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Tim Barefield

Managing Director

Tim has spent the last 22 years in leadership positions in organizations where leading change has been a critical role. As a Managing Director at Kotter, Tim both serves as the lead relationship manager for client engagements and is actively engaged in the outbound efforts to introduce Kotter’s capabilities to prospective clients. Tim’s experiences in a variety of functional senior leadership roles (Head of B2B Sales and Marketing, Head of Human Resources, Head of Operations and CEO) across a number of industries (finance, hotels, retail food, internet, insurance brokerage and technology) has provided him with the opportunity to see and lead change efforts in a number of different industries. Tim received a BS in Mechanical Engineering from the University of Missouri-Rolla (now Missouri School of Science & Technology) in 1983, an MBA from Rockhurst University in 1987 and an A.M. in Psychology from Harvard University in 1997.

Tim is based in Westchester, New York.

Why did you decide to work at Kotter?

When I began discussing the potential for joining Kotter I was still in the research stage of figuring out what my next career step would be.  I had just retired after a ten year stint in the finance industry and was ready to learn new things in a new area.  Once I was introduced to Kotter International’s mission of creating better leaders, and more of them, while helping organizations successfully navigate complex change efforts, I was inspired.  It was clear that the team at Kotter is focused on being the leaders in the world at what they do and that they have the team with the skills, knowledge and experience to attain that goal.  I wanted to be a part of that effort and on that team.

What is a defining moment in your career?

Early in my career I was asked by the founder of a firm with which I had previously worked to come back as a consultant and spend three months digging into a nagging question with which he was struggling:  why were his top performers quickly reaching a performance plateau and, once that level was reached, never surpassing it?  I spent the summer interviewing these performers, collecting and analyzing data, and ultimately putting my conclusions into a final written product.  Judgement day came when I had to tell the founder–a very tall, charismatic and imposing individual who was not known for his openness to criticism or feedback–that his behavior was the primary cause of the issue.  I learned first the value of having “done my homework” as I had the data to support my conclusion and second that, despite the risks, I had  the courage to present difficult information to a powerful person who was both a mentor to me and my employer.

What is the biggest transformation you have seen realized successfully?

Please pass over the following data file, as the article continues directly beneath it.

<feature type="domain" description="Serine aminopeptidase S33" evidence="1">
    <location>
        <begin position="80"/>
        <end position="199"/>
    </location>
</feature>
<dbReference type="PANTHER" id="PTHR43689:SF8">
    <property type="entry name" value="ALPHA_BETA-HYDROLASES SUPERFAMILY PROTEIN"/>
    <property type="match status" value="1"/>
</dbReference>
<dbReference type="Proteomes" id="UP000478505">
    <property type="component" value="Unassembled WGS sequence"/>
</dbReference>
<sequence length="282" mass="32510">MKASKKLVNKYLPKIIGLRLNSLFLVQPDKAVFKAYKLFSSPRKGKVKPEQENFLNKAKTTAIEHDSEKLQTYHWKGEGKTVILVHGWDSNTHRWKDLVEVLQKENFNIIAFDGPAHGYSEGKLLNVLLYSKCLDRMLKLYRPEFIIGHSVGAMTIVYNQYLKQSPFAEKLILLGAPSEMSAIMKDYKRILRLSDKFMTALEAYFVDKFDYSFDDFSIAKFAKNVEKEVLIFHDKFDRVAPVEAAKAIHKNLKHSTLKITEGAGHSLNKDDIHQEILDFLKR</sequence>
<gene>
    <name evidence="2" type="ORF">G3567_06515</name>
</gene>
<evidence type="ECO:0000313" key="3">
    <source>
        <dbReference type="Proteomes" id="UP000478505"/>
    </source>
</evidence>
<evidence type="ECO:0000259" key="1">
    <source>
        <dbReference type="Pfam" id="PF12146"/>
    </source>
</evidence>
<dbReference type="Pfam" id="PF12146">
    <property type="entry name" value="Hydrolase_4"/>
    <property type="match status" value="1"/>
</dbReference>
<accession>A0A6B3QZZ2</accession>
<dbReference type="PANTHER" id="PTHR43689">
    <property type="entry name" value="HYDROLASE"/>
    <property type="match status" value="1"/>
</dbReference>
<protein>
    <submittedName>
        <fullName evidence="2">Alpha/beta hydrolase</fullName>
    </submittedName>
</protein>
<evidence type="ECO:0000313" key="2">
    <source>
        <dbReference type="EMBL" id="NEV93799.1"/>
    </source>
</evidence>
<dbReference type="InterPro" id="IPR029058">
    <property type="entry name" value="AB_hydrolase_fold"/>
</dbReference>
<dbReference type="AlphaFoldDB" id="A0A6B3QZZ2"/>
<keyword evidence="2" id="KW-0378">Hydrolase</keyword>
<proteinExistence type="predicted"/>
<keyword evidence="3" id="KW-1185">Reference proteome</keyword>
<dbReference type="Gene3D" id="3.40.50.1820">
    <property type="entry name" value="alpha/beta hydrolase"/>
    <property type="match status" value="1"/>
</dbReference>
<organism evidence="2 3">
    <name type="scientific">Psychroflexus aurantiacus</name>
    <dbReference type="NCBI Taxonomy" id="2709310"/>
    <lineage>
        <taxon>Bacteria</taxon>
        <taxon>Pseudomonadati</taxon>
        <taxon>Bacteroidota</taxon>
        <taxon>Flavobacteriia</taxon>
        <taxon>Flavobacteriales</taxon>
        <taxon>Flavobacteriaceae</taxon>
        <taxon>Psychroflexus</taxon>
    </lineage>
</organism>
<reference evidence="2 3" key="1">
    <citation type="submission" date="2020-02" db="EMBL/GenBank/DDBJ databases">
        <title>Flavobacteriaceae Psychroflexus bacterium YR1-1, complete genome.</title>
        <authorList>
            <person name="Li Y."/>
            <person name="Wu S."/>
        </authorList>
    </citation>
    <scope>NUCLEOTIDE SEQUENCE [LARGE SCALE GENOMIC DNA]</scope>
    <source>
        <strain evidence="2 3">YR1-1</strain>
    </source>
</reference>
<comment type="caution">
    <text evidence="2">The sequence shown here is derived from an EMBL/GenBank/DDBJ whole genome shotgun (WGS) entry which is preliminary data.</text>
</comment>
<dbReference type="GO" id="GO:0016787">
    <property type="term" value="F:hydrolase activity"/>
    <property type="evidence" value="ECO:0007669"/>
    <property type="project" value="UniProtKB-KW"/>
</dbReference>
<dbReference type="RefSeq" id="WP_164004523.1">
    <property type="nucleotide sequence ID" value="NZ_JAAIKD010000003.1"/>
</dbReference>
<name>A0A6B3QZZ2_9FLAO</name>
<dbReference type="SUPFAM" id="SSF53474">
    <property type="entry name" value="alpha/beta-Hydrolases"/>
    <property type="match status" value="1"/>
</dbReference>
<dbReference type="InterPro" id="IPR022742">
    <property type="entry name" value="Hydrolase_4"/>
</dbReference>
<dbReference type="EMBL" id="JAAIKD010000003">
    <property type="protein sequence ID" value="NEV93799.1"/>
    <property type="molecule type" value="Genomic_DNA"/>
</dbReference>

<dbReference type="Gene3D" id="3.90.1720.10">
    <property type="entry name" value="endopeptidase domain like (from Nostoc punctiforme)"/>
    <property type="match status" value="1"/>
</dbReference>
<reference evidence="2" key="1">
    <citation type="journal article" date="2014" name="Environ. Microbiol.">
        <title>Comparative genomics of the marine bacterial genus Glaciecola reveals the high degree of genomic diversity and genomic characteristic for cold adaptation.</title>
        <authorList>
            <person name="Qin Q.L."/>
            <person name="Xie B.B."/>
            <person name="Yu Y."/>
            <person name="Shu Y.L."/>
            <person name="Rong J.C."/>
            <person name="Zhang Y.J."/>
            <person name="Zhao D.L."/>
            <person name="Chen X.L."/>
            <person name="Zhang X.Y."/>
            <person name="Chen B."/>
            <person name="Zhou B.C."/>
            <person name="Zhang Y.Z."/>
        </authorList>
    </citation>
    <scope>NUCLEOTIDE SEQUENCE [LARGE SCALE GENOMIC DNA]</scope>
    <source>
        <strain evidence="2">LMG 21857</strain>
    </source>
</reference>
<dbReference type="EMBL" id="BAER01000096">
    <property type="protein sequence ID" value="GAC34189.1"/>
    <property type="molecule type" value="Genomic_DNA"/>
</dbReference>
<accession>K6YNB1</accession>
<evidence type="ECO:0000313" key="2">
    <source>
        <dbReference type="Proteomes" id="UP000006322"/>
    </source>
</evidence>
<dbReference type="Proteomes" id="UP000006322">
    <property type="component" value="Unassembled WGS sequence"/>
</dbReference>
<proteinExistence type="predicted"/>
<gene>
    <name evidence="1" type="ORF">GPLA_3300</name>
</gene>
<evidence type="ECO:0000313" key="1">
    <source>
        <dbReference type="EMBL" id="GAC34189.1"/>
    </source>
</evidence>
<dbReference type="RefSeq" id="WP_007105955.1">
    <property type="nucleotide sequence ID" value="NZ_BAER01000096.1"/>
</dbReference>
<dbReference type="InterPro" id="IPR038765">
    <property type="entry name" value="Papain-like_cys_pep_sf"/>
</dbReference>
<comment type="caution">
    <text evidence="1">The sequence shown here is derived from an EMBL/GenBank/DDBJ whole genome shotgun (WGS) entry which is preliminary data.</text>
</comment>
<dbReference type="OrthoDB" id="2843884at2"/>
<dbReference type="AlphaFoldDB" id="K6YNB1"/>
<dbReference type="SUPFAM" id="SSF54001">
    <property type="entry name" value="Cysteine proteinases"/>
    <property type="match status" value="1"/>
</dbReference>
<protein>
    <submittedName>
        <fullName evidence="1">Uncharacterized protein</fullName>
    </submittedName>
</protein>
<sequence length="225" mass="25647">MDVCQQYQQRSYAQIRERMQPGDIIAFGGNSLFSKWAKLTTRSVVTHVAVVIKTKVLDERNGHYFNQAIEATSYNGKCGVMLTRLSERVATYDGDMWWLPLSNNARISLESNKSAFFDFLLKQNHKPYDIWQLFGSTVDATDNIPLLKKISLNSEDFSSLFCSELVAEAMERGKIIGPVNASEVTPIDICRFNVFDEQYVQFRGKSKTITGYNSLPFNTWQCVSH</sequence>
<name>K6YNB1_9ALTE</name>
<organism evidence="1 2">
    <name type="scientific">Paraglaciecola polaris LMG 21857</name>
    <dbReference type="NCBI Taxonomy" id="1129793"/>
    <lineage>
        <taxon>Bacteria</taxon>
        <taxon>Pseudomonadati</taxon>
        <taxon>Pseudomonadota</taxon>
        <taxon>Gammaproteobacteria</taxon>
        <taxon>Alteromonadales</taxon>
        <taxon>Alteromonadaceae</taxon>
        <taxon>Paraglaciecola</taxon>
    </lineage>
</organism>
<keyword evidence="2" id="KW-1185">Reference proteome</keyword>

I was brought in shortly after two divisions of the company I joined had been merged into a single division.  Enormous animosity existed between the people in two divisions, especially the most senior individuals, not in the least because the two Presidents of the two divisions despised each other.  One of the Presidents was let go and the second one became the President of the newly combined entities.  At the time of the merger there was a belief held by the most senior executives of the company, a majority of whom came along from the same division as the new President, that most of the individuals who had come from the other division would need to be replaced.  They believed the animosity was too great and thought these other individuals were weak performers.  Through hard work we were able to gain the trust of these individuals and drive a successful integration of the two teams in such that very few of these individuals left and most were able to become effective leaders and high performers in the newly combined organization.

What has you thinking right now?

The opportunities afforded by AI, automation, robotics and computers generally are at the same time allowing firms to operate with greater speed and with greater efficiency while introducing cyber threats that we do not fully understand how to mitigate.  I have been interested in tightly coupled systems for some time, systems which have both unique strengths and unique fragility, and find that automation has created some of the most tightly coupled systems we have ever seen.  I am enjoying exploring how firms approach addressing the risk/reward tradeoff in this area when making decisions.

Share something about you that would surprise most people.

I love to take long walks.  A lot of my “aha” moments come from the thinking that I do while on these walks.  I also benefit from the exercise and therapeutic benefits that come from taking these walks.